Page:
Infant Diarrhea Deaths Reduced 1/3 By Rotavirus Vaccination

RotaTeq (RV5) and Rotarix (RV1) are oral rotavirus vaccines licensed in the USA

mother with smiling healthy baby

A new clinical study reported that infant diarrhea deaths were decreased by 34 percent when a rotavirus vaccination was administered.

The study is the first population-level evidence from a low-income country where rotavirus vaccination saves lives.

Professor Nigel Cunliffe from the University of Liverpool's Centre for Global Vaccine Research, one of the study leads, said in a press release, "Our findings strongly advocate for the incorporation of rotavirus vaccine into the childhood immunization programmes of countries with high rates of diarrhea deaths."

Rotavirus is a contagious virus that can cause inflammation of the stomach and intestines. Infants and young children can be protected against rotavirus disease through vaccination.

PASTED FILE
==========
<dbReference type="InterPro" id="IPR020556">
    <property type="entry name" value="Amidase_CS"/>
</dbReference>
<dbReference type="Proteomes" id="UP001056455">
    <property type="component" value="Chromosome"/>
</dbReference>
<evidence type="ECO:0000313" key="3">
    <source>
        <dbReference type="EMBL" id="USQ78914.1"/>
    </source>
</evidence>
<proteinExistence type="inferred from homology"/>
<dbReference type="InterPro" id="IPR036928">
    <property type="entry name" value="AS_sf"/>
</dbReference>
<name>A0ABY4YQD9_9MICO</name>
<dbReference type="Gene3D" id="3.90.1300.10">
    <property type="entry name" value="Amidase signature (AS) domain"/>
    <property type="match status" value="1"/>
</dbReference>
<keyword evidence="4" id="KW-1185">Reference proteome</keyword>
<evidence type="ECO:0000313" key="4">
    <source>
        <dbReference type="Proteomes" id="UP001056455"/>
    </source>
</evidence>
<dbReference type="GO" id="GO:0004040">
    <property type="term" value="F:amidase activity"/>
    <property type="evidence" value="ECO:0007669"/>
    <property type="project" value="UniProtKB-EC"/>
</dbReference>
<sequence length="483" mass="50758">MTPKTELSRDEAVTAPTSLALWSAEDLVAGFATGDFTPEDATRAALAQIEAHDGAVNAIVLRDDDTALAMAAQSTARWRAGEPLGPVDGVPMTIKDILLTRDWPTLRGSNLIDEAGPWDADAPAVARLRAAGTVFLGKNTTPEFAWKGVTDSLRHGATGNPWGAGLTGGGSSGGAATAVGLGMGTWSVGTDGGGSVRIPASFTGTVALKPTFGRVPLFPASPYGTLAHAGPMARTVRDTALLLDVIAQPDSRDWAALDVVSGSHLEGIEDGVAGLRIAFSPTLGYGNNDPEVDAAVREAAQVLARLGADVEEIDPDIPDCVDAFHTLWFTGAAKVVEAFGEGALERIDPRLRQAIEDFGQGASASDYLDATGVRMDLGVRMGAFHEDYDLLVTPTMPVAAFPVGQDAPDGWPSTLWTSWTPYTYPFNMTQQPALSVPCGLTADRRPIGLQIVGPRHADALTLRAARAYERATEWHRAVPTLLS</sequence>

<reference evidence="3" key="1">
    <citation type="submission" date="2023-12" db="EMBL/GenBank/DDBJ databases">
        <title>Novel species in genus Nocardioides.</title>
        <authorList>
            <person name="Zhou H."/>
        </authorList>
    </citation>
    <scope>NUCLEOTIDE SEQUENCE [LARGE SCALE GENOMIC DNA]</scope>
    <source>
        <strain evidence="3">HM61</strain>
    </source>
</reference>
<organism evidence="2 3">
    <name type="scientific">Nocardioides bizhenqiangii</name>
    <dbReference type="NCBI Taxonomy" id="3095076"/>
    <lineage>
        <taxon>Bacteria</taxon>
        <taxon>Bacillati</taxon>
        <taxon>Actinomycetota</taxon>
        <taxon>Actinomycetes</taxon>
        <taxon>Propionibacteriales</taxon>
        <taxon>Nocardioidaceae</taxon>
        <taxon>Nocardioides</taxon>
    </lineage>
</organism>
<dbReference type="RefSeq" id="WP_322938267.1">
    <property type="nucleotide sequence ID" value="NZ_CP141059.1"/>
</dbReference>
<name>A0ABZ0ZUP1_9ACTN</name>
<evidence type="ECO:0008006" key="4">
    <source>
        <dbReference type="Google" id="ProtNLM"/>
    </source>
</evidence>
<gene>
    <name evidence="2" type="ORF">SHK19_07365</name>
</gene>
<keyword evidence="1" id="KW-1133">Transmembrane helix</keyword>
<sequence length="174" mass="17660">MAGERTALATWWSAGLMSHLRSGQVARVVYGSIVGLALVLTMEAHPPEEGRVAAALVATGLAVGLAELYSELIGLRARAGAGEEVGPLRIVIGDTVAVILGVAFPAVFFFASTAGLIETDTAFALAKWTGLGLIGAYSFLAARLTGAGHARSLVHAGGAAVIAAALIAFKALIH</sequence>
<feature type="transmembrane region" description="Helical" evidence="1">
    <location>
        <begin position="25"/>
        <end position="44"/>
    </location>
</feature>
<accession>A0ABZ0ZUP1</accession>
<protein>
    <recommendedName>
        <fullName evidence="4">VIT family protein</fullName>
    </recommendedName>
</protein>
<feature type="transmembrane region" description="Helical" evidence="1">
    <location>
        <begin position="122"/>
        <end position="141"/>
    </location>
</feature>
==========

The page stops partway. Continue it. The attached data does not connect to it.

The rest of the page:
The findings, published in The Lancet Global Health, determined the monovalent rotavirus vaccine's impact on infant diarrhea deaths on a large population-based birth cohort of 48,672 infants in Malawi, which is a landlocked country in southeastern Africa. 

Additionally, these researchers found a direct link between the proportion of the population vaccinated and the reduction in mortality that was achieved.

"Within about a year from vaccine introduction, we were able to reach up to 90 percent of the population. It is vitally important that rotavirus vaccines reach all children, especially the most vulnerable living in poorer settings where the impact of vaccination is greatest," said one of the authors Dr. Charles Mwansambo, Chief of Health Services for Malawi.

The study received funding support from the Wellcome Trust and GlaxoSmithKline Biologicals. The researchers did not disclose conflicts of interest.

In the USA, there are 2 oral, live, attenuated rotavirus vaccines available:

  • Rotarix,
  • RotaTeq

Sponsored Links:

These vaccines are delivered 6 weeks after birth, says the Centers for Disease Control and Prevention (CDC).

Both vaccines are given orally, not by a shot.

The rotavirus vaccine cost varies depending on your insurance and which state you live. 

The CDC Vaccine Price List provides the private sector vaccine prices for general information.

Vaccine discounts can be found here.

Vaccines, like any medicine, can have side effects, says the CDC. You are encouraged to report negative side effects of vaccines to the FDA or CDC.